So often our mind and imagination is full of all sorts of different ideas and images of what the Nativity of Jesus must have looked like. There are movies and plays, music and poetry, and many other mediums that try to impress upon us the significance of the event of the Word becoming flesh. It was on my heart however that for our Nativity Play this year at the Saint Francis Youth Center we should attempt to use the Gospels as our inspiration, nothing more and nothing less. The Gospels reveal to us a story full of wonder, glory, haste, hospitality, family, trial, fear, peace, and several other actions, emotions, and relationships. The Nativity Story is, just like many of our lives are, very full. And it is into the midst of this fullness that Jesus comes to us, to turn what we think might be a fulfilling life into one that is overflowing and brimming with divine life.
“Every idea of [God] we form, He must in mercy shatter.” I recently came across this quote from C.S. Lewis, and it struck a chord with my experience of looking anew at the Nativity of Jesus Christ. I have over the years become stuck in imagining His birth taking place in a certain way. For instance, where I saw something all too simple (the shepherds) the glory of God appears with a multitude of angels. There were many other moments like this that grabbed my attention, which surprised me, and that left me thinking, ‘how could I have forgotten that.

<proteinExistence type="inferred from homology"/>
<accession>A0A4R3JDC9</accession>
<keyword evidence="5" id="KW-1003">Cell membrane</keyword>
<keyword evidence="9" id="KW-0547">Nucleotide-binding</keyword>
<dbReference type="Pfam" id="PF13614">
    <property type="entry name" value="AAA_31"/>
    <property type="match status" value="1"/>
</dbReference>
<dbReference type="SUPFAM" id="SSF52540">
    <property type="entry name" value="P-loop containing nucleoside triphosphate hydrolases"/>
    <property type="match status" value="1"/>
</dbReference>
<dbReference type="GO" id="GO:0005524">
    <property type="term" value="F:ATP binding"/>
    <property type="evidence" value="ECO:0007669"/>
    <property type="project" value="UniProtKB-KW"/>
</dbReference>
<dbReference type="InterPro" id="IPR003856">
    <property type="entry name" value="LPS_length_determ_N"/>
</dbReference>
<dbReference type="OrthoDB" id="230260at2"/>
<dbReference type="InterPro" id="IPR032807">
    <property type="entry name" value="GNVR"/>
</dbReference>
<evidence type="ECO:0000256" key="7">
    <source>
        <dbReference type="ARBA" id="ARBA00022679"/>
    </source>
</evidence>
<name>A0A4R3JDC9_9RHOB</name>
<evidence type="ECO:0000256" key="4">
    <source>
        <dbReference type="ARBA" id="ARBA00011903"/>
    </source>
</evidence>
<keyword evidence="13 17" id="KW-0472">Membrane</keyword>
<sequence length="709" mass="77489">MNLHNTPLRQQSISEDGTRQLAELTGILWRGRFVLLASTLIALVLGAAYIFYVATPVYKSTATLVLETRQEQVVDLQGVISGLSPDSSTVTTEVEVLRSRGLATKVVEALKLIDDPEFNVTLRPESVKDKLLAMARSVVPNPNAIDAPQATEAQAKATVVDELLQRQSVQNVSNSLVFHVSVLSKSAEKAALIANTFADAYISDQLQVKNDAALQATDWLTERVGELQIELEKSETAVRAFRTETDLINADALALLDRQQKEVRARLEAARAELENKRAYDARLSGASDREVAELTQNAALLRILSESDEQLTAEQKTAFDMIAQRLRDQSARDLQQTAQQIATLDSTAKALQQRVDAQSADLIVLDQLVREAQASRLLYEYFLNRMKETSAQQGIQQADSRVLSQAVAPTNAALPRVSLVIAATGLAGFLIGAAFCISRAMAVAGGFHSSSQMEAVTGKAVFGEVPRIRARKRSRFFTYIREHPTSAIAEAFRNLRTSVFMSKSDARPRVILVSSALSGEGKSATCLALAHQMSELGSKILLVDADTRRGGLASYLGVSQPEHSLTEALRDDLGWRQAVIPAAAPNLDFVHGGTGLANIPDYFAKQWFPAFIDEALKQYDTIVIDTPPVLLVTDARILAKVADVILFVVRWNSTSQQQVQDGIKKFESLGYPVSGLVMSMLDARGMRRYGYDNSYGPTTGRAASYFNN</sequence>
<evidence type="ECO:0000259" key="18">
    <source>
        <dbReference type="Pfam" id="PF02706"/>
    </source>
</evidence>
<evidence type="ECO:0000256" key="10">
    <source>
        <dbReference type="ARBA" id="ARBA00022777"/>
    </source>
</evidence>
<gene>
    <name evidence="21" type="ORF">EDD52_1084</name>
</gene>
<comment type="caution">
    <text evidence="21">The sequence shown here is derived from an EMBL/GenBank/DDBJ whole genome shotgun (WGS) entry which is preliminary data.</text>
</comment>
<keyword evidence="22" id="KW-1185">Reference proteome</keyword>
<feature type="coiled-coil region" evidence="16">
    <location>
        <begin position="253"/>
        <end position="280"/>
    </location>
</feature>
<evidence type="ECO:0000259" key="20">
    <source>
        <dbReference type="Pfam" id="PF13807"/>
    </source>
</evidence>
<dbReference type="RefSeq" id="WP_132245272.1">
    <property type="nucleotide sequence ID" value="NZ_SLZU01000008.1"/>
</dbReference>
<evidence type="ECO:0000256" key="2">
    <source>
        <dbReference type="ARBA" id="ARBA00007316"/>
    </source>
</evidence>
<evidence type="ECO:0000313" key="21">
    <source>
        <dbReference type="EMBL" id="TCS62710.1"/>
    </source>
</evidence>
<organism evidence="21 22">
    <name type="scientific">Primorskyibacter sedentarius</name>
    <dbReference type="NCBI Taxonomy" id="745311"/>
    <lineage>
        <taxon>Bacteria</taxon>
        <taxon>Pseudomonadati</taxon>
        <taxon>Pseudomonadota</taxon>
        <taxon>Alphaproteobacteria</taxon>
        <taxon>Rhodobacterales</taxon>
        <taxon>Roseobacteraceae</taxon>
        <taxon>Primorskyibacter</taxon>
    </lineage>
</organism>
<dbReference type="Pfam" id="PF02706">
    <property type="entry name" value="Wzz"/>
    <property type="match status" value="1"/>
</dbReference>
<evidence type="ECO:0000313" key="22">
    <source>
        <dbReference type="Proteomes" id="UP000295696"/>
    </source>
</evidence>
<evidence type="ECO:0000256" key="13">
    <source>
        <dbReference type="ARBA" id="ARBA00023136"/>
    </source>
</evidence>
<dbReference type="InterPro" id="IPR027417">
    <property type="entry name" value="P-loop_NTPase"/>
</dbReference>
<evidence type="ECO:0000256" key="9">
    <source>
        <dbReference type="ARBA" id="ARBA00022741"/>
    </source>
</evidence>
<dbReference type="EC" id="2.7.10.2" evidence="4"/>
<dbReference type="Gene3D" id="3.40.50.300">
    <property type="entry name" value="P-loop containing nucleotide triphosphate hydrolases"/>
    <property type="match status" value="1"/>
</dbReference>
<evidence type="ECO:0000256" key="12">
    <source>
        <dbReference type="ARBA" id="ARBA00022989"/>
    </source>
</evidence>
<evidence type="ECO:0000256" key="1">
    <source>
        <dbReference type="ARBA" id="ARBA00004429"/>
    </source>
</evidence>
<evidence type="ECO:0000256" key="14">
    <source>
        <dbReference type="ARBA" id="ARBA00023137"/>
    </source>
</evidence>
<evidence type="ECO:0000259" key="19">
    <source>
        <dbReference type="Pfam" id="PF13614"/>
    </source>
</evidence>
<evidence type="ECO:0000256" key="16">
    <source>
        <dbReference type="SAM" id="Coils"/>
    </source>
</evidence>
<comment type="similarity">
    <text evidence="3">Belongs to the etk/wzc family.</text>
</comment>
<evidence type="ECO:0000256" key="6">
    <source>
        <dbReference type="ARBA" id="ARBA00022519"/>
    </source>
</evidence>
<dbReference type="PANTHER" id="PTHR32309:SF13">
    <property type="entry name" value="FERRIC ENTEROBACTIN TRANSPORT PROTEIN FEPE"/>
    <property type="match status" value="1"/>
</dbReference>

I think my point is this: we frequently allow our minds to wander and our hearts to become fugitives from the reality that we are designed from the beginning for a fullness beyond anything we could imagine. By becoming the human being Jesus, God wants to share with each human person his own eternal life, in such a way that our fragile, contradictory human nature would not be overwhelmed or crushed, but filled utterly.
Br. Lazarus Sharpe, CFR
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